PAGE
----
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Netflix, eBay, Amazon: Are They a Buy?

Internet stocks fared well in the third quarter, and the fourth-quarter is poised to be strong for the three major players.

Netflix's stock has gained more than 14% since it reported third-quarter earnings on Wednesday, reaching an all-time high of $174.94. But is this rally warranted?

While the movie rental site missed earnings expectations, reporting a profit of $38 million, or 70 cents a share, one cent shy of estimates, its subscriber growth continue to bests forecasts and investors are more focused on the growth of its streaming service.

During the quarter, Netflix gained 1.9 million new customers, a 90% surge from a little over 1 million new users in the second quarter. This marked the fourth consecutive quarter of more than 1 million new subscribers. The boost in users was driven by the launch of the Canadian streaming service in September, as well as new distribution platforms like Apple's iPad and TV, as well as Internet-enabled televisions and Blu-ray players.

The company also upped its forecast for subscriber growth, and is now expecting between 19 million and 19.7 million subscribers by the end of the year, compared with a prior guidance of 17.7 million to 18.5 million.

Netflix is openly moving from a DVD-by-mail company to a streaming company, as the number of users who streamed content for more than 15 minutes was 66%, up from 41% in the third quarter of 2009 and 61% in the second quarter of this year.

"By every measure we are now a streaming company, which also offers DVD-by-mail," CEO Reed Hastings said in a statement.

Netflix also plans to expand internationally starting in the second-half of 2011.

On the downside, content costs are rising. In the third-quarter content costs were higher due to an up-front payment to EPIX, which drove gross margins down to 37.8% from 39.4% in the second quarter.

The biggest concern for Netflix is how much longer it can continue to grow at the current pace, with several analysts predicting expansion could slow by as early as next year.

"In our view, the current valuation does not reflect the ongoing challenges in acquiring additional streaming content, nor the increasingly competitive landscape, as well-funded competitors (Google, Hulu, Apple) ramp up offerings," Susquehanna Financial analyst Marianne Wolk, wrote in a note.

EBay's big story in the third quarter was its PayPal service.

The Internet retailer reported a 23% surge in profit to $432 million, or 33 cents a share, compared with $350 million, or 27 cents, in the year-ago period.

Excluding one-time items, eBay actually earned 40 cents a share, three cents more than Wall Street's forecast. eBay originally said it expected earnings in the range of 35 cents to 37 cents per share.

Revenue reached $2.25 billion, also ahead of estimates of $2.18 billion. PayPal reported a 22% surge in revenue to $838 million.

A look at Amazon

The market is awaiting next week's PayPal Developers Conference for any more good news out the business.

But is the momentum at the PayPal unit enough to justify a buy of eBay's stock?

"EBay shares are undervalued on a sum-of-the-parts basis, which in combination with PayPal's strategic positioning and strong balance sheet could make it attractive to potential financial or strategic acquirers," Wolk wrote in a note.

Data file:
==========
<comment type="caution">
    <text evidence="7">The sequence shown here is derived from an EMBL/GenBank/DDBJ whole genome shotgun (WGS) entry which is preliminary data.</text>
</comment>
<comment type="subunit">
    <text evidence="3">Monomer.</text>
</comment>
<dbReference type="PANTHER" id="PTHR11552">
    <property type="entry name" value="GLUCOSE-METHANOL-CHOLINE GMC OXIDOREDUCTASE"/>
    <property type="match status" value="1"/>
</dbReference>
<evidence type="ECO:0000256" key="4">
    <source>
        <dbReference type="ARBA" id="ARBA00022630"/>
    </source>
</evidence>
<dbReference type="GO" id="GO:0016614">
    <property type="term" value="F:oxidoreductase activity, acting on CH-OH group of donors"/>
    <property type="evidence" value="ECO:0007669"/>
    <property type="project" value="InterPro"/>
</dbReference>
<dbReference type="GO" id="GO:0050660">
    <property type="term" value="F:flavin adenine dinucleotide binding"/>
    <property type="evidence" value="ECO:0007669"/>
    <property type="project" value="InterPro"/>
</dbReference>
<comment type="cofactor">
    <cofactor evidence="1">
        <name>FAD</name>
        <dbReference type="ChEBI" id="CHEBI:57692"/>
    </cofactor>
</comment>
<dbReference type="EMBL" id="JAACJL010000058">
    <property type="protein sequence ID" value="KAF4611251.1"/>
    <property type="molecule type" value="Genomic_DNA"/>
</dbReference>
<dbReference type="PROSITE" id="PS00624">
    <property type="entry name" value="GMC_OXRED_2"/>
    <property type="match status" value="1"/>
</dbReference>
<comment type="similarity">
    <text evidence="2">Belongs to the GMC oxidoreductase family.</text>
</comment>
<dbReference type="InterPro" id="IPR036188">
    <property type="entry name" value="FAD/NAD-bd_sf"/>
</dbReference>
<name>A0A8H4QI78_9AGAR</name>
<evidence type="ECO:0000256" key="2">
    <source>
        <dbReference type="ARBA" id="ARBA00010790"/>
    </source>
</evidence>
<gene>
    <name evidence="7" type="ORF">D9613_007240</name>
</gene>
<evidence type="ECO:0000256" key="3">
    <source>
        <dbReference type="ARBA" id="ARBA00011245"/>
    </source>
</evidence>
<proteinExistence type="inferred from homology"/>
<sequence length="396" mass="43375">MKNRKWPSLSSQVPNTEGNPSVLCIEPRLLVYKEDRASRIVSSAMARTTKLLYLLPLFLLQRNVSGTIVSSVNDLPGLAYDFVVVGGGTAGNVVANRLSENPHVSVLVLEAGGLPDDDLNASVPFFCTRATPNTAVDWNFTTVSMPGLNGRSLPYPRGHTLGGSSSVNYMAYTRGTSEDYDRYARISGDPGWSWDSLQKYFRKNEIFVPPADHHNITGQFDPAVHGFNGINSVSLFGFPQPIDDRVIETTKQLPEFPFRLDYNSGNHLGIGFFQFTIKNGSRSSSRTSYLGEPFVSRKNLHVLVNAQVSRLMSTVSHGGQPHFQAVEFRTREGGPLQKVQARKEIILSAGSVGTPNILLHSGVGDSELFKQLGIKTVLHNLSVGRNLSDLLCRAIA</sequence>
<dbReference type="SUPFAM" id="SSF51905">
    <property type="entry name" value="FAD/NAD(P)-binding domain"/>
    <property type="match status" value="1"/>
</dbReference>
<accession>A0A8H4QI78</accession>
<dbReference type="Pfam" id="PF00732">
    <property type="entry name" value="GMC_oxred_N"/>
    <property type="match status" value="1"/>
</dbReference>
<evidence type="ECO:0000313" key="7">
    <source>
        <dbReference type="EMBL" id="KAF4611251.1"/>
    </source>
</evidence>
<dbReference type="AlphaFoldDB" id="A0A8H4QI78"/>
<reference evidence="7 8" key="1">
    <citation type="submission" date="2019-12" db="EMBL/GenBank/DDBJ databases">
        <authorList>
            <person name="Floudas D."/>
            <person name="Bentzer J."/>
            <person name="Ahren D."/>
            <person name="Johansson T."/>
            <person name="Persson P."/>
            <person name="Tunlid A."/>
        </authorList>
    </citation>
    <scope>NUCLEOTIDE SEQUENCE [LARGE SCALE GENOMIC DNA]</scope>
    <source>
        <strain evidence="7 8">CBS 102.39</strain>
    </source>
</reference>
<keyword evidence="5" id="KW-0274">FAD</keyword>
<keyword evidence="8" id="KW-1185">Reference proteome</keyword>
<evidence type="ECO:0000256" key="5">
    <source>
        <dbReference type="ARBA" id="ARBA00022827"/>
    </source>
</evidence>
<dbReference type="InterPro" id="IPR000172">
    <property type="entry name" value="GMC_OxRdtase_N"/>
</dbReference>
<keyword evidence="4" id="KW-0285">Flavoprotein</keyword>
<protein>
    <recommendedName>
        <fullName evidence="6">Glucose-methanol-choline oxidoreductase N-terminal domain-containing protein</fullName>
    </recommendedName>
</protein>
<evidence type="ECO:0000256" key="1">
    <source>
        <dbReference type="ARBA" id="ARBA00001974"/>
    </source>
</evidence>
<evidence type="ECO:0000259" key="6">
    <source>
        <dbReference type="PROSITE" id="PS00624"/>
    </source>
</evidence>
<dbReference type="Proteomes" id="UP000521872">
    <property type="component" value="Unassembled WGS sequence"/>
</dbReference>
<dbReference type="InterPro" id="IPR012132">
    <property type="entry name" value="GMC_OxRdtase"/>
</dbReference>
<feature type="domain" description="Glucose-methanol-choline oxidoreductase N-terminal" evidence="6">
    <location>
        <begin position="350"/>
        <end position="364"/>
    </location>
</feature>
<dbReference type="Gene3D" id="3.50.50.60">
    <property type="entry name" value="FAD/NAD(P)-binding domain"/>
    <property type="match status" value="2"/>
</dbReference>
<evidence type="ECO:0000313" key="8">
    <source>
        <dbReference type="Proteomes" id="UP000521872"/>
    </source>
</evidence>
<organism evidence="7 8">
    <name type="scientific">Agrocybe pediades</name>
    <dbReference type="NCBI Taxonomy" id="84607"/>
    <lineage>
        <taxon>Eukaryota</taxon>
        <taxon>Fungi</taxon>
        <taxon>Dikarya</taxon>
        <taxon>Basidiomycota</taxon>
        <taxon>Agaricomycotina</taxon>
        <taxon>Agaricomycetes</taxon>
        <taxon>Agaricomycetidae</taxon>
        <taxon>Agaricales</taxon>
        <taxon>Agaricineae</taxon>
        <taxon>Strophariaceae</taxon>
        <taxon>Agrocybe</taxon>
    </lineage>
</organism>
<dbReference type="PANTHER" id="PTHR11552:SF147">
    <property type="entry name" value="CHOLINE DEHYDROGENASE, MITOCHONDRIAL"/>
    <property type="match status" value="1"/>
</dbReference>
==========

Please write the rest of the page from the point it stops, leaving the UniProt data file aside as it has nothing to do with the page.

EBay's core marketplace, while still in the midst of a turnaround, saw revenue grow 3%, slightly ahead of analysts' outlook.

Management's tone is also more confident as it issued fourth-quarter forecast ahead of Wall Street's expectations and raised its full-year revenue guidance. For the fourth quarter, the company predicts revenue between $2.39 billion and $2.49 billion, and earnings in the range of 45 cents to 48 cents a share. Analysts are looking for a profit of 44 cents a share on revenue of $2.4 billion.

For the year, its calling for profit between $1.67 and $1.70 a share, with sales of $9.05 billion to $9.15 billion. In July, EBay predicted earnings of as much as $1.65 and sales of up to $9 billion.

Separately, eBay said on Thursday it is issuing its first-ever bonds, selling $1.5 million in debt in a three-part sale. In doing so, eBay became one of the few companies to issue debt at record low rates.

Amazon was the disappointer of the group, as shares are trading lower following its third-quarter report.

Investors are penalizing Amazon for its weak gross margins and earnings that didn't provide much of a surprise.

During the quarter, the Internet retailer earned $231 million, or 51 cents a share, compared with $199 million, or 45 cents, in the year-ago period for Amazon. Revenue surged nearly 40% to $7.56 billion.

Analysts were calling for a profit of 48 cents a share on revenue of $7.35 billion.

Operating income came in at $268 million, compared with estimates of $289.5 million, sending margins to 3.5%.

Soft margins are weighing on the stock, sending shares of Amazon down more than 4% after it reported its results.

But analysts are looking beyond this margin hit, saying Amazon is making the right moves for the future.

"Amazon is investing significantly for long-term growth, particularly in high growth geographies such as China, categories such as apparel ... and the transition from physical to digital media," Wolk wrote in a note.

These initiatives, and Amazon's move to add new fulfillment centers around the world, are resulting in higher costs.

"In our view, this is the right decision for the long run, given Amazon's attractive prospects and its high return on invested capital, notwithstanding the near-term impact on margins," Credit Suisse analyst Spencer Wang wrote in a note. "Ultimately, we believe value creation is driven by increasing profit dollars as opposed to profit margins."